The House of Representatives voted, 225-204, to re-authorize and expand the State Children's Health Insurance Program to cover those currently enrolled and an additional 5.5 million children. The Senate is still debating its version of the bill, but passage is expected fairly soon. However, the two versions will have to be reconciled because the House version appropriates more money for the program and while both pay for it with a tax increase on cigarettes, the House version also cuts payments to Medicare HMOs and shifts the money to doctors and benefits for low-income seniors. The administration has promised to veto the legislation because it exceeds Bush's spending request and would move away from private health insurance plans.
Meanwhile, the Senate Health, Education, Labor and Pensions Committee approved a bill to give the Food and Drug Administration authority to regulate tobacco products by a 13-8 vote, clearing the way for Senate floor action sometime after the August recess, according to CQ. House action is also not expected before September.
According to the Washington Post, Congressional Democrats are proposing a compromise with the Bush administration that would "permit a secret court to issue a single broad order approving eavesdropping of communications involving suspects overseas and other people, who may be in the United States." The proposal would also "ensure that the FISA court, not just the attorney general, has an oversight role when surveillance of foreign targets touches on individuals inside the United States." This interim deal would be limited to 180 days and then would require renewal or renegotiation to continue. Votes in the House and Senate could come this week.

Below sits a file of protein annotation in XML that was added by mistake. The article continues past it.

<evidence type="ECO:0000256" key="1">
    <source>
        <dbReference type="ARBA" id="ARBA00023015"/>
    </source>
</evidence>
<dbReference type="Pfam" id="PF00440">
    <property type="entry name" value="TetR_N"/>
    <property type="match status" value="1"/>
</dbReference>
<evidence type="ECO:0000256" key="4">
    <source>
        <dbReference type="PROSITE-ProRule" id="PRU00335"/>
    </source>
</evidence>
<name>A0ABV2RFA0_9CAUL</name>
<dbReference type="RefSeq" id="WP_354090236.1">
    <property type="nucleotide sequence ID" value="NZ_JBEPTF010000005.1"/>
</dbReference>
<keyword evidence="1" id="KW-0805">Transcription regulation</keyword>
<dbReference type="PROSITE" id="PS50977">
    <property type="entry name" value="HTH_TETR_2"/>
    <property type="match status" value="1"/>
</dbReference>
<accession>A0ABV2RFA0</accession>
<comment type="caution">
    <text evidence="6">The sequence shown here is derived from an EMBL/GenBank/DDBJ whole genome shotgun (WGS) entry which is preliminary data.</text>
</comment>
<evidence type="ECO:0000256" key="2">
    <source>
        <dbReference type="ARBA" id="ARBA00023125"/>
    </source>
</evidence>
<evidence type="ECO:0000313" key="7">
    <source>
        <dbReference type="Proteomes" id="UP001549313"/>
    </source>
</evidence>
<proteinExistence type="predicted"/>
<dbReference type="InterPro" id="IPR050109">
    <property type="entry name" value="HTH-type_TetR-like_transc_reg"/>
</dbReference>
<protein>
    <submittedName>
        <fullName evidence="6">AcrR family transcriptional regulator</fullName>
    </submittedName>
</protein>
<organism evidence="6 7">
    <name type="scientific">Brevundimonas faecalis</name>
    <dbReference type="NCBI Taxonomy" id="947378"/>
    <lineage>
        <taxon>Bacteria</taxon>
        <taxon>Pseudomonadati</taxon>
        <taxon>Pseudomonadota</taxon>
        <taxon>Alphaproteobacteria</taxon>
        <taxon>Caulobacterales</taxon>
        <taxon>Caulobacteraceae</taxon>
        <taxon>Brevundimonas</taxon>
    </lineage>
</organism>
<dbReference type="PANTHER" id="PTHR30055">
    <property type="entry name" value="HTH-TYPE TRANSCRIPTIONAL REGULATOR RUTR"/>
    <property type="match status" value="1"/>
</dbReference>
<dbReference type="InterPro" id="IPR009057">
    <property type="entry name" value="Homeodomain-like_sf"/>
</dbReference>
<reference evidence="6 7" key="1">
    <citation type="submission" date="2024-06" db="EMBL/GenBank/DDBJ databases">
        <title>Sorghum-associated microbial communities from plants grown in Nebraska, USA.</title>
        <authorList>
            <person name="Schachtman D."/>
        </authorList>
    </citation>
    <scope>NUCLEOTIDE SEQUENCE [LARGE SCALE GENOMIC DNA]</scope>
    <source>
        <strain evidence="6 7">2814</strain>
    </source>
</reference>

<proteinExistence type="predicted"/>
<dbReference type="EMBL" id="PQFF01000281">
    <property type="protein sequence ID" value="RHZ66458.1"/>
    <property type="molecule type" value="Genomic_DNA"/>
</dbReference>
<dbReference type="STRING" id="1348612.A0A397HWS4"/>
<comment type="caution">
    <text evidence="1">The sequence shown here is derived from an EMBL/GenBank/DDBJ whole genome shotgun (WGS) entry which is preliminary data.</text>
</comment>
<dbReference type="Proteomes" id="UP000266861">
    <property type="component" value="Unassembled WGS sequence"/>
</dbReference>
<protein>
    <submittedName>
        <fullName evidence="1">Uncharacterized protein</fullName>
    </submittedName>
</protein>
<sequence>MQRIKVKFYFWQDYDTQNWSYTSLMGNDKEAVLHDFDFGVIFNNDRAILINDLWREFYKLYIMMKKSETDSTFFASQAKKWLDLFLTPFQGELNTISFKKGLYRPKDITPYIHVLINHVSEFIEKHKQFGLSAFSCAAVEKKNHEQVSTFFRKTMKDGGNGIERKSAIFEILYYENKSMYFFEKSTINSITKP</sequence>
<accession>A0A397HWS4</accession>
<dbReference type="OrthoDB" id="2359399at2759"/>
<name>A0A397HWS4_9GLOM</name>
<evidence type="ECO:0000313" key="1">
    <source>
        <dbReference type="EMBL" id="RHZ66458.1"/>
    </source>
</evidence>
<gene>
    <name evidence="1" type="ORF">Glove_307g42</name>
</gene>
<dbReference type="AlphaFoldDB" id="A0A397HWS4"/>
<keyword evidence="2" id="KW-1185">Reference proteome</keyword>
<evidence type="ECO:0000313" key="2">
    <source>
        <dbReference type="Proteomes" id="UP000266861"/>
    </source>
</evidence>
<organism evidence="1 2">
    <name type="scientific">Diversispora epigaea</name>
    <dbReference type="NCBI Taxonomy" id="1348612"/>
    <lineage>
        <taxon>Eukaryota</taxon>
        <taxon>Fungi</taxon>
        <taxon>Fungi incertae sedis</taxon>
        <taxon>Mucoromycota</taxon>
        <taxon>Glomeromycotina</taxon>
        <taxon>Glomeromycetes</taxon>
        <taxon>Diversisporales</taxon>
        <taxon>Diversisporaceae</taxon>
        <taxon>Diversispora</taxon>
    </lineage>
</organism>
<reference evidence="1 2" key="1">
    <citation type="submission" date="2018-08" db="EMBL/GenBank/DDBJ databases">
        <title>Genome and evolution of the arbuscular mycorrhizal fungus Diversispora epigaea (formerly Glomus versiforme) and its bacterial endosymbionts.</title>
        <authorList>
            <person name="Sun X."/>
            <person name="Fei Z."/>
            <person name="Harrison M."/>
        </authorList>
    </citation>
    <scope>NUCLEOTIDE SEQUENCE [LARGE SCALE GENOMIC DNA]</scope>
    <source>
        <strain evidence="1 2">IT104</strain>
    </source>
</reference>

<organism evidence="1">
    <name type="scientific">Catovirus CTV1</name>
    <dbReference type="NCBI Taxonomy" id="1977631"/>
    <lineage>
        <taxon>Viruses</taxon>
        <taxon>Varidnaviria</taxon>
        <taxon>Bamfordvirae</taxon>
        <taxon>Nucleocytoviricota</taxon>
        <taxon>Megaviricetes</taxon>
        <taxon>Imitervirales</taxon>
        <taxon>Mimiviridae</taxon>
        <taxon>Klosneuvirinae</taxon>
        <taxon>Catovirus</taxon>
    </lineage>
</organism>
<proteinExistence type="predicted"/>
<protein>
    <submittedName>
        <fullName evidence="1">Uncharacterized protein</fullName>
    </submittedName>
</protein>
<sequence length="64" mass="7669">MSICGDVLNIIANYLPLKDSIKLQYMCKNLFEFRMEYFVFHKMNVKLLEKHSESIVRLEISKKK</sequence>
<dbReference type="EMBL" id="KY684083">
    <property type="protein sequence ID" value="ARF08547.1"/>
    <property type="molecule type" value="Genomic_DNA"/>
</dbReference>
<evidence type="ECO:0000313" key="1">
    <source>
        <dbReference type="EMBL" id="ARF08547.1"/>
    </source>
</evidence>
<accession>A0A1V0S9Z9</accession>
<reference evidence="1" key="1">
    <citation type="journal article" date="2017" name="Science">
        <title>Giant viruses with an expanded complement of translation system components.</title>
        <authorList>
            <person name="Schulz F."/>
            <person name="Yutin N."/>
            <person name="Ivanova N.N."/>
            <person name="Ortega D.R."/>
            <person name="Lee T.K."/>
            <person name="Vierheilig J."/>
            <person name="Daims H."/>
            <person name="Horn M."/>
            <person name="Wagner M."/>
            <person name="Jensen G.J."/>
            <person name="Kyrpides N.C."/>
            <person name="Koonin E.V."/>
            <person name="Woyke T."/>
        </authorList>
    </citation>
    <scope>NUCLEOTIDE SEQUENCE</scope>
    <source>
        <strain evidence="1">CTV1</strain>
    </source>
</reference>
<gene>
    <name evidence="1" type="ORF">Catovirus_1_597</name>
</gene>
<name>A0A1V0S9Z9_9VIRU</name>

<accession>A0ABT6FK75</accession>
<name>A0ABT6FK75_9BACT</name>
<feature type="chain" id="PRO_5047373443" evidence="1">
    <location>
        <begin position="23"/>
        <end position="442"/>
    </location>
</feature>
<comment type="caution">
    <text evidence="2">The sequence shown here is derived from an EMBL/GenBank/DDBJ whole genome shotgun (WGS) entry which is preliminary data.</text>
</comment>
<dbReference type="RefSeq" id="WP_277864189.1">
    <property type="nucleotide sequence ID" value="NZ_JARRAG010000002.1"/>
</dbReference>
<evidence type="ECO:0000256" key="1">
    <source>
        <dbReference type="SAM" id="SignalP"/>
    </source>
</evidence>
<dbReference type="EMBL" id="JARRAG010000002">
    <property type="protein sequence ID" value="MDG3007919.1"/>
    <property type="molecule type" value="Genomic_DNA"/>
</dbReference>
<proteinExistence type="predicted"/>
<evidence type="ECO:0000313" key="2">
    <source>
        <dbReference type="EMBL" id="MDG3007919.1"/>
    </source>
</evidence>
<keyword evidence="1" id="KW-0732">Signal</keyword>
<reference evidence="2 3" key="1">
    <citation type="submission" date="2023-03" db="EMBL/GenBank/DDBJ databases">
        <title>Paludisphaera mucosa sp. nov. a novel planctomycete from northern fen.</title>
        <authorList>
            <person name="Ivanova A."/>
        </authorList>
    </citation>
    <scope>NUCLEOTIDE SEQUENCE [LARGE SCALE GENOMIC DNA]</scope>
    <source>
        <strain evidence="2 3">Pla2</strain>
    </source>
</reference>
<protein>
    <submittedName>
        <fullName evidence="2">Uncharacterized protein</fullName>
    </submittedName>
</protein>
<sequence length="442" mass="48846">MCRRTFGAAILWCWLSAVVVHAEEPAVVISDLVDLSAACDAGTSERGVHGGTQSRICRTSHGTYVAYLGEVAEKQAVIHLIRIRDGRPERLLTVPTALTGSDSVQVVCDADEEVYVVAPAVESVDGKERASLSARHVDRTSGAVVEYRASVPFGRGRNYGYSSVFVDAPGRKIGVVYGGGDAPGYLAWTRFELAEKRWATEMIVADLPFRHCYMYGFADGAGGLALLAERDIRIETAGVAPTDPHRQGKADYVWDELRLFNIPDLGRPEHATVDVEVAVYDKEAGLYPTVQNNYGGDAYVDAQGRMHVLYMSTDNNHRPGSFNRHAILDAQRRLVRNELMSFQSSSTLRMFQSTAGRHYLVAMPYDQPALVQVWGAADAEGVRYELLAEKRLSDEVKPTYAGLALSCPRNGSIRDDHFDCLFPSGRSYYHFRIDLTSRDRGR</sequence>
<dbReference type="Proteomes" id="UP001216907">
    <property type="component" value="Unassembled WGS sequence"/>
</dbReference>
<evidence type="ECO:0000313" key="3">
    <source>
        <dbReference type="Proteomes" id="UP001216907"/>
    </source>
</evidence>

Reuters reports a Senators Max Baucus and Orrin Hatch are unveiling legislation to give Congress a stronger role in the enforcement of U.S. trade laws and to create a new administration position focused on bringing trade cases. Details here.
According to CQ, a bill requiring organizations that raise money for presidential libraries to disclose who is funneling donations to their efforts is set to be considered by the Senate's Homeland Security and Government Affairs Committee , despite unresolved objections from - you guessed it - corrupt Alaska Republican Sen. Ted Stevens.
Finally, according to the Post, states are making an effort to reign in state voting officials who participate as candidates in races they are responsible for overseeing or act as leaders in their political parties.